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Personal Injury 101: The Deposition

Personal Injury 101: The Deposition

Filing a lawsuit can be a critical and necessary part of the personal injury legal process. When a lawsuit is filed, every party has the opportunity to collect information and evidence from each other during a procedure known as “discovery.” One aspect of discovery is the deposition, during which attorneys can ask questions of the people involved in the lawsuit as well as witnesses.

What is it?

A deposition is a question-and-answer session in which a witness provides information about the case to an attorney. Depositions occur outside the courtroom, usually at an office with a conference room.

What is it not?

A deposition is not a time to air grievances. It is also not an opportunity to open up to the attorney about anything other than exactly what their questions demand (and sometimes not even that much!). Be thoughtful and concise when providing your answers, but always remain truthful. The testimony you provide in a deposition is sworn under oath and it can be used against you in court. While extremely rare, it is even possible to face criminal perjury charges for lying during a sworn deposition.

Are you required to give a deposition?

Typically, yes. If you are the party who has filed suit or been sued, by participating in the lawsuit you are required to sit for a deposition if the other side requests it. Sometimes, even if you are not a party to the litigation but rather a witness to some event related to the lawsuit, you may be subpoenaed to attend a deposition. Although you can try to fight a subpoena, you will need to explain to the court why you believe you should not be deposed.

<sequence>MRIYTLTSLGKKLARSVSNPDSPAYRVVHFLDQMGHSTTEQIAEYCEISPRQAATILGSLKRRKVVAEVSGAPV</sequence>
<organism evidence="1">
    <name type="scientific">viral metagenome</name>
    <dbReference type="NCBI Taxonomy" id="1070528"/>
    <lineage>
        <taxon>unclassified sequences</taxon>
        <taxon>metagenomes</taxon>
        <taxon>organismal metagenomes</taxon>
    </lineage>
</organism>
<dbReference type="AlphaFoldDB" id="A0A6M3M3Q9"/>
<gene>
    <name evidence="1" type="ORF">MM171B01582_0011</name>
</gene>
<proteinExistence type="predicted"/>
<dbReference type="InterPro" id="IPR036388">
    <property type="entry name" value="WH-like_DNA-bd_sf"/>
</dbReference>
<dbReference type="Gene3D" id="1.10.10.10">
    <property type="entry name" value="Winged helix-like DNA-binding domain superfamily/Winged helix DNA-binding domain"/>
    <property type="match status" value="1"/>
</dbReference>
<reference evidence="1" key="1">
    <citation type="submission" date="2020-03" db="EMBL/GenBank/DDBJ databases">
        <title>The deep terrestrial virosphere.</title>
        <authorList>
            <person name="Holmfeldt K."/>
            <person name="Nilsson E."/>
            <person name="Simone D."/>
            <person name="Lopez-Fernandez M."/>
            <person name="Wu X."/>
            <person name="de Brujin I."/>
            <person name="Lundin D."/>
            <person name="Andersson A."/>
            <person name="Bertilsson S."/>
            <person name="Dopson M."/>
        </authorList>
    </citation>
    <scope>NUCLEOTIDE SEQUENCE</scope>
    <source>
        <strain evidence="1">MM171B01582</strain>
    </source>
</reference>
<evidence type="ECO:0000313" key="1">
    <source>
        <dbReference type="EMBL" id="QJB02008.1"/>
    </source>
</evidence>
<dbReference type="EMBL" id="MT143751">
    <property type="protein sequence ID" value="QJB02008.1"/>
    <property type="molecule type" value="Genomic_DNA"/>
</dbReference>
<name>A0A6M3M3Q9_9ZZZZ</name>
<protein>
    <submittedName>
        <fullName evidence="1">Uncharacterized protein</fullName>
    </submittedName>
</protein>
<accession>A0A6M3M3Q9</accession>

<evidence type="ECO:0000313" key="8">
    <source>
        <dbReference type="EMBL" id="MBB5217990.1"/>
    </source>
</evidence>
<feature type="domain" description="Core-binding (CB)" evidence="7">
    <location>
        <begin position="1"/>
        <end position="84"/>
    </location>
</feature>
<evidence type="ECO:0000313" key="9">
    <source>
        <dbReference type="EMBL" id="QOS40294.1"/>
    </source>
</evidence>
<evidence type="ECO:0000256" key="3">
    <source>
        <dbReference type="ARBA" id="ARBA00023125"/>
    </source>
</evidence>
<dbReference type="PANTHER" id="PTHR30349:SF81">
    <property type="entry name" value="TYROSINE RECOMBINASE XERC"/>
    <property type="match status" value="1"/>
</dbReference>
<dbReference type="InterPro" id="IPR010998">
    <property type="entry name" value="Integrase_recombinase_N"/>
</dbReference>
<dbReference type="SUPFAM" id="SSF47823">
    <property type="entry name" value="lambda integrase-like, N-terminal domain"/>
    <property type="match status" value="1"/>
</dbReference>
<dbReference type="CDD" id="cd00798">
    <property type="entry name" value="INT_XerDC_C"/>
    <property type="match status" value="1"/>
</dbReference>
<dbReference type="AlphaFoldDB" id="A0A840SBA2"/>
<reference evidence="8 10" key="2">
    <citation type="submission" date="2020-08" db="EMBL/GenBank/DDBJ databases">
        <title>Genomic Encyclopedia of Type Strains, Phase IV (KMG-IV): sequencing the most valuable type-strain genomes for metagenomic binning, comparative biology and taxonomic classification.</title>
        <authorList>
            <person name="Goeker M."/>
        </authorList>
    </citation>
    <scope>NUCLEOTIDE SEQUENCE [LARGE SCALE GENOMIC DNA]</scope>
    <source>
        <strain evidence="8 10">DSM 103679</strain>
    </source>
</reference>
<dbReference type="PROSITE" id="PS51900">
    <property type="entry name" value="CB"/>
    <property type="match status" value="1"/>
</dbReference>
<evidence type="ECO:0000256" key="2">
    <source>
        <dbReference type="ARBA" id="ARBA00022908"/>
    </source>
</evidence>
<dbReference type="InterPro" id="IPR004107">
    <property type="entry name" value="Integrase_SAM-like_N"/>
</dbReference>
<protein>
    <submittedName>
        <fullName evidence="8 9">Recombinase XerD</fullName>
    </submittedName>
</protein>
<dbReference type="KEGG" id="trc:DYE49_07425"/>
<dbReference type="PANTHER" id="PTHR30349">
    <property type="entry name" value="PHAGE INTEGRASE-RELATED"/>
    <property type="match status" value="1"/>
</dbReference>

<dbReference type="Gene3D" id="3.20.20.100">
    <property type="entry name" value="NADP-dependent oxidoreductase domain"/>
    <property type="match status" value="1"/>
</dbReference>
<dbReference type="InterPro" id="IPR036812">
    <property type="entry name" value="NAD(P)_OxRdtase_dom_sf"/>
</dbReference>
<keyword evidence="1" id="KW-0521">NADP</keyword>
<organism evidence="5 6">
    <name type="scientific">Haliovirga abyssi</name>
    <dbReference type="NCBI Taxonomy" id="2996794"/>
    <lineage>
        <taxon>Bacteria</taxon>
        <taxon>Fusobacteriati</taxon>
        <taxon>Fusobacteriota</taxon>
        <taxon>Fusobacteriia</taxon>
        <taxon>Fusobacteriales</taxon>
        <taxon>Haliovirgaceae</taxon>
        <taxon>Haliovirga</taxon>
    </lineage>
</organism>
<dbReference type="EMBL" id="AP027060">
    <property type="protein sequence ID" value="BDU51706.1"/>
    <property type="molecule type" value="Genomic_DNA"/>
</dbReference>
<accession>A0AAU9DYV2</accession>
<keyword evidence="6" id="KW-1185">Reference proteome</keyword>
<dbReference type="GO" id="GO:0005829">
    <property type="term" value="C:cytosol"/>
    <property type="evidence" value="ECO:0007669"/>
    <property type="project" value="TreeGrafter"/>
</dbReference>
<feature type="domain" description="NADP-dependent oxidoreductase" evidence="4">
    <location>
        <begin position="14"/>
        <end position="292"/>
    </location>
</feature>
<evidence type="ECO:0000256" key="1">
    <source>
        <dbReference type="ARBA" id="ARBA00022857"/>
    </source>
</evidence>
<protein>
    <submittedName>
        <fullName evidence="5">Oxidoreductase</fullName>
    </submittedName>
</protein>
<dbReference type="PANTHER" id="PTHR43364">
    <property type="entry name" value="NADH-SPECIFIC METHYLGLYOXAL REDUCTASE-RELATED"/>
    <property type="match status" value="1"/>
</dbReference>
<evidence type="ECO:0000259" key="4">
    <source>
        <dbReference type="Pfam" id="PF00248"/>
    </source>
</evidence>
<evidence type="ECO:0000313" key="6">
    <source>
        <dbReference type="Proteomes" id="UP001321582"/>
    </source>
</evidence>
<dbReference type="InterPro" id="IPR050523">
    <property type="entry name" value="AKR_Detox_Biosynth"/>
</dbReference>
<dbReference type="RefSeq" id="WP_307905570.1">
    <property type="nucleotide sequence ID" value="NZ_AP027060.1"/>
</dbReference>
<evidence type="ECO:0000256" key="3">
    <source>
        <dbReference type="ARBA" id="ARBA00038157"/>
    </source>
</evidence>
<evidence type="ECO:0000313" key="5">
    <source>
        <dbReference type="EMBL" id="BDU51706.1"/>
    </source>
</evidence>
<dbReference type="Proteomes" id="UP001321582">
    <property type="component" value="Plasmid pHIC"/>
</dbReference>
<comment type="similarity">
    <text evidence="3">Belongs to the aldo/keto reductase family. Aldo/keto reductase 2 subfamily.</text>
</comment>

What should you expect?

When asking questions in a personal injury lawsuit, attorneys will generally focus on a person’s background, details of important events related to the lawsuit, as well as any injuries and treatment.

Remember: it is okay to say you do not know the answer or to ask for a break. The most important thing is to remain calm, listen and speak carefully, and not provide any more information than the question asks. Your attorney will take care of objecting if necessary. 

Even though it may not feel as formal as a trial, depositions can be intimidating. Knowing what to expect and preparing for the deposition will help you and your attorney in the long run. A good attorney will explain what to expect and help you prepare for this important testimony.

If you or a loved one has been injured in an accident, please call Aaron Ferguson Law at 651-493-0426 to schedule a free consultation with one of our experienced personal injury attorneys.

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